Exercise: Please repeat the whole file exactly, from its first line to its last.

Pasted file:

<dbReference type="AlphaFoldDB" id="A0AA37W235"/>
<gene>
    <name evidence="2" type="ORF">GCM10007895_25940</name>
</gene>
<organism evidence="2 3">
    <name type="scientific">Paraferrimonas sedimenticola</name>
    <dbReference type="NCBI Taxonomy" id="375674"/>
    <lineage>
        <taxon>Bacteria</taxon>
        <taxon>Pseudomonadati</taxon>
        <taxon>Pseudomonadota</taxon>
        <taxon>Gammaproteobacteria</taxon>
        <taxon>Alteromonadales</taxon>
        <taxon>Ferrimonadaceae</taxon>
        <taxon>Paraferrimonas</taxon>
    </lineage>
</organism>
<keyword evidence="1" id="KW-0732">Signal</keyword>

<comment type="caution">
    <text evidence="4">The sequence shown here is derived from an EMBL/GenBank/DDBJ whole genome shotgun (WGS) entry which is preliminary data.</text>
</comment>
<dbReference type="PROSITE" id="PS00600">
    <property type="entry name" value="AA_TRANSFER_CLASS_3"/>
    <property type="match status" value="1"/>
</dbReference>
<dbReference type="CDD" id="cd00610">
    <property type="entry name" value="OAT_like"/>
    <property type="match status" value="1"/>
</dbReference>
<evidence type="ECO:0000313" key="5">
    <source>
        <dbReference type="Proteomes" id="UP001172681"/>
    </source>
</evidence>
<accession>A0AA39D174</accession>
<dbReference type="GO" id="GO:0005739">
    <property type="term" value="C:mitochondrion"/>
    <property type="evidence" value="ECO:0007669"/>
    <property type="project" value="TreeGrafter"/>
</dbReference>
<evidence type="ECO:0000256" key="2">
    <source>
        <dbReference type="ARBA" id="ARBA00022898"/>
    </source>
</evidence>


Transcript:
<dbReference type="AlphaFoldDB" id="A0AA37W235"/>
<gene>
    <name evidence="2" type="ORF">GCM10007895_25940</name>
</gene>
<organism evidence="2 3">
    <name type="scientific">Paraferrimonas sedimenticola</name>
    <dbReference type="NCBI Taxonomy" id="375674"/>
    <lineage>
        <taxon>Bacteria</taxon>
        <taxon>Pseudomonadati</taxon>
        <taxon>Pseudomonadota</taxon>
        <taxon>Gammaproteobacteria</taxon>
        <taxon>Alteromonadales</taxon>
        <taxon>Ferrimonadaceae</taxon>
        <taxon>Paraferrimonas</taxon>
    </lineage>
</organism>
<keyword evidence="1" id="KW-0732">Signal</keyword>

<comment type="caution">
    <text evidence="4">The sequence shown here is derived from an EMBL/GenBank/DDBJ whole genome shotgun (WGS) entry which is preliminary data.</text>
</comment>
<dbReference type="PROSITE" id="PS00600">
    <property type="entry name" value="AA_TRANSFER_CLASS_3"/>
    <property type="match status" value="1"/>
</dbReference>
<dbReference type="CDD" id="cd00610">
    <property type="entry name" value="OAT_like"/>
    <property type="match status" value="1"/>
</dbReference>
<evidence type="ECO:0000313" key="5">
    <source>
        <dbReference type="Proteomes" id="UP001172681"/>
    </source>
</evidence>
<accession>A0AA39D174</accession>
<dbReference type="GO" id="GO:0005739">
    <property type="term" value="C:mitochondrion"/>
    <property type="evidence" value="ECO:0007669"/>
    <property type="project" value="TreeGrafter"/>
</dbReference>
<evidence type="ECO:0000256" key="2">
    <source>
        <dbReference type="ARBA" id="ARBA00022898"/>
    </source>
</evidence>